Our Gladney caseworker, the resplendent Mary called today, get this: to check in with us and see how we're doing. This is the second time she's done this in a week. I know people with other agencies who can't get anyone to answer an email, and yet we have the feeling that Mary and the other kind-hearted folks at Gladney are almost as emotionally invested in this case as we are.
She let me know that all the necessary documents are being successfully gathered for court on March 4th, and we talked about how to best prepare ourselves emotionally for any possible outcome, including that of yet another delay. I told her that I'm getting pretty good at this waiting thing, and that I'm settling into my current relationship with Baby A which consists mainly of trying to telepathically send my love to him across an ocean and two continents by staring intently at each new picture we get of him. As I told a friend a couple of weeks ago, this is the most difficult long-distance relationship I've ever been in.
Today while listening to Fresh Air on NPR (because I'm white and apparently, that's what we do), I heard this journalist named David Sheff being interviewed about the book he just wrote about his son's meth addiction. He told a story about a bad health scare he had where he woke up in a hospital bed unable to remember who he was. While the nurses were asking him his name, all he could do was think that this was something he should know but couldn't get to. What was trumping the retrieval in his mind of his own name was his overwhelming worry and concern for his son. While he didn't know who he was, he knew every detail about his son. All he could do was keep asking where his son was and if he was okay.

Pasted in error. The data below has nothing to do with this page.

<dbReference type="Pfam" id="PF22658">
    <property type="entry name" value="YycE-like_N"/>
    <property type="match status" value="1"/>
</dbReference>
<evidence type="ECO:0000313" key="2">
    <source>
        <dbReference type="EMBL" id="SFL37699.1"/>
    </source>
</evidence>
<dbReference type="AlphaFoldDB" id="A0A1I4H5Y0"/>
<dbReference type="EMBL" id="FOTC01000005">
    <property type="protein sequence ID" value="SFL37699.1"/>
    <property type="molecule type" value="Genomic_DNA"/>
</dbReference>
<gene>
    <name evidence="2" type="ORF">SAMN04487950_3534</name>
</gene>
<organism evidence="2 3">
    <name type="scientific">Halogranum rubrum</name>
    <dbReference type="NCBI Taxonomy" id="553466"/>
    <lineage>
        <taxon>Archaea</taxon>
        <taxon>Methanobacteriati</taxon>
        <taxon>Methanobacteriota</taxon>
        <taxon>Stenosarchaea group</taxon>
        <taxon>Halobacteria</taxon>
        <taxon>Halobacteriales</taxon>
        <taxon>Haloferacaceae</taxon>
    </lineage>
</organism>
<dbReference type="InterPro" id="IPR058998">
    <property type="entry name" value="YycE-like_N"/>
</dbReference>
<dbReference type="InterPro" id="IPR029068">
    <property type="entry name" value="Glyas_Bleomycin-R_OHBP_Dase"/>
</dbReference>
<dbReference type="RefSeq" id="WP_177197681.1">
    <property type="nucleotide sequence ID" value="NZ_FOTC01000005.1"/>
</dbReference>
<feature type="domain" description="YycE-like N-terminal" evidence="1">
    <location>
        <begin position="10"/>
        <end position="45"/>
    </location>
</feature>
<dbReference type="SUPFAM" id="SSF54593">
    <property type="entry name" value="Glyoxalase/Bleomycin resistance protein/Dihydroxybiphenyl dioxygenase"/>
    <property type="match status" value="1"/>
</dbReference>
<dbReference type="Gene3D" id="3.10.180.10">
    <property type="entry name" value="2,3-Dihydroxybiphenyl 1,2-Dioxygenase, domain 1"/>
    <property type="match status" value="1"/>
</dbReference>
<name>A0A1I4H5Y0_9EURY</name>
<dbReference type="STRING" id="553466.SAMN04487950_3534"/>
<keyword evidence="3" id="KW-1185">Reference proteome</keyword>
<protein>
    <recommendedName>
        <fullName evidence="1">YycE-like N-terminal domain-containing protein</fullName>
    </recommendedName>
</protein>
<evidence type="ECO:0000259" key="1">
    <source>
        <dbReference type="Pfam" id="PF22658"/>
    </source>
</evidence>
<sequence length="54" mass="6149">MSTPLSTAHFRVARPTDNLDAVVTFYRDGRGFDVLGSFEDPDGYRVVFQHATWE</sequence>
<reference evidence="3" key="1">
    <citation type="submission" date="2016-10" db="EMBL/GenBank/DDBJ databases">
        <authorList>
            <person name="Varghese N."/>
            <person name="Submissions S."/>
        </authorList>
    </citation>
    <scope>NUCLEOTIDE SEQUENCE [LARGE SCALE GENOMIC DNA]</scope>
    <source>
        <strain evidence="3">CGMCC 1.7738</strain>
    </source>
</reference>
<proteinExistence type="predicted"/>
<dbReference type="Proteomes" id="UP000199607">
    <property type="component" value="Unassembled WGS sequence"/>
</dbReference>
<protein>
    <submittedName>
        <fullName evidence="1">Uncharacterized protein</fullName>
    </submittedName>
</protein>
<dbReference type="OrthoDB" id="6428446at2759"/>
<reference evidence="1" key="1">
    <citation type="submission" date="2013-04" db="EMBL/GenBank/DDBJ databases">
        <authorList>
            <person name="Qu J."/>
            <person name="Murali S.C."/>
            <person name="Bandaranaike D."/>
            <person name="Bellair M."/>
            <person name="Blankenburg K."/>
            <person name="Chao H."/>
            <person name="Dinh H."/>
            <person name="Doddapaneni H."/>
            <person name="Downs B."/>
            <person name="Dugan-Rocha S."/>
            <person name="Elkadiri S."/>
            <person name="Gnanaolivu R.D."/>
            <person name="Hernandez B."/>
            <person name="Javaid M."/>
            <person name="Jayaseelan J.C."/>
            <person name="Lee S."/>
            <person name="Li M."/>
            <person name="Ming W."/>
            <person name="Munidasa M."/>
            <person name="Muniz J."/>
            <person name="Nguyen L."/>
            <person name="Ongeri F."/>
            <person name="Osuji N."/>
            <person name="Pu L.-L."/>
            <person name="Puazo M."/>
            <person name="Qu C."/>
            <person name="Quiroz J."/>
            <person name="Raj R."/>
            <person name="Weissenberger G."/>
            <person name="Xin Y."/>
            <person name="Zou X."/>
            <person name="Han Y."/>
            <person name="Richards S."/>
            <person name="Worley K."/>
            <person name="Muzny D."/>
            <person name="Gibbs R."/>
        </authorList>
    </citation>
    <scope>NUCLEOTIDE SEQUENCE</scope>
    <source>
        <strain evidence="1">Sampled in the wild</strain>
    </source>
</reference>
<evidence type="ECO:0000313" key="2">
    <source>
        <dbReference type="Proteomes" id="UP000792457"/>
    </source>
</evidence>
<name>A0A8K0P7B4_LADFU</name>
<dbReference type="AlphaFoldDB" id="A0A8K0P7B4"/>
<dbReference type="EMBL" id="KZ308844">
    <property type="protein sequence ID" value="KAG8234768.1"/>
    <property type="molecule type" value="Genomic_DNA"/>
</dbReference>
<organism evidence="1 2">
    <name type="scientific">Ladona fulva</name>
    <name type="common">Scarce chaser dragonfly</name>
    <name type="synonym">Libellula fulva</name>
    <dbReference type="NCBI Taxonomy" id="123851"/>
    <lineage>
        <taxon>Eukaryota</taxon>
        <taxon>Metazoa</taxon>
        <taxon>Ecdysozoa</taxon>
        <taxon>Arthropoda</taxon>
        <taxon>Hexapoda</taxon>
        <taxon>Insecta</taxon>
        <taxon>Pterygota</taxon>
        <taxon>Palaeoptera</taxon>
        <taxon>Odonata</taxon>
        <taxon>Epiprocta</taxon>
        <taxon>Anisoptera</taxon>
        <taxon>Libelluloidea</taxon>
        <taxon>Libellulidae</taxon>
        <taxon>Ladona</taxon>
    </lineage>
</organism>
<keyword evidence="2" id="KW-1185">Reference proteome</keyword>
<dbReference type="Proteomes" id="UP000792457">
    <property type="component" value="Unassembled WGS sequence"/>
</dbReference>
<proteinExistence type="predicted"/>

He said that it struck him then what it really means to be a parent: that the love we have for our children takes a higher place in our psyches than our own identities.
I then continued down the freeway bawling my eyes out, missing my exit, and going twenty minutes out of my way.
When I wake up in the middle of the night to pee or because one of the cats is walking across my face, I immediately think of Baby A. It takes all of half a second for him to enter my brain, even if I hadn't been dreaming about him. This continues through the day, even while I'm concentrating on something else. It's why I've called him here on this blog "the ghost in the back of my head." Is this normal? Do all mothers experience this? Are your children always in your minds like this or has this twisty-turny adoption done a number on my psyche?
Finally, for Mere, thank you again for the mustard greens. This was what I ate today: mustards from a can, some tomato-y, spicy Indian mush, and a piece of Dave's Killer bread. I got all fancy heating the greens and putting them on a plate. They actually taste better room temperature, straight out of the can onto my fork and into my mouth. Next time, I'll eat the whole can that way.
Oh, and in response to the applause of Ted's kitchen-building talents: yes, he is talented at home projects, but I do have to put the disclaimer out there that we hired a contractor to do a lot of the work. Ted didn't do it all alone, though he probably did end up doing almost half of it all.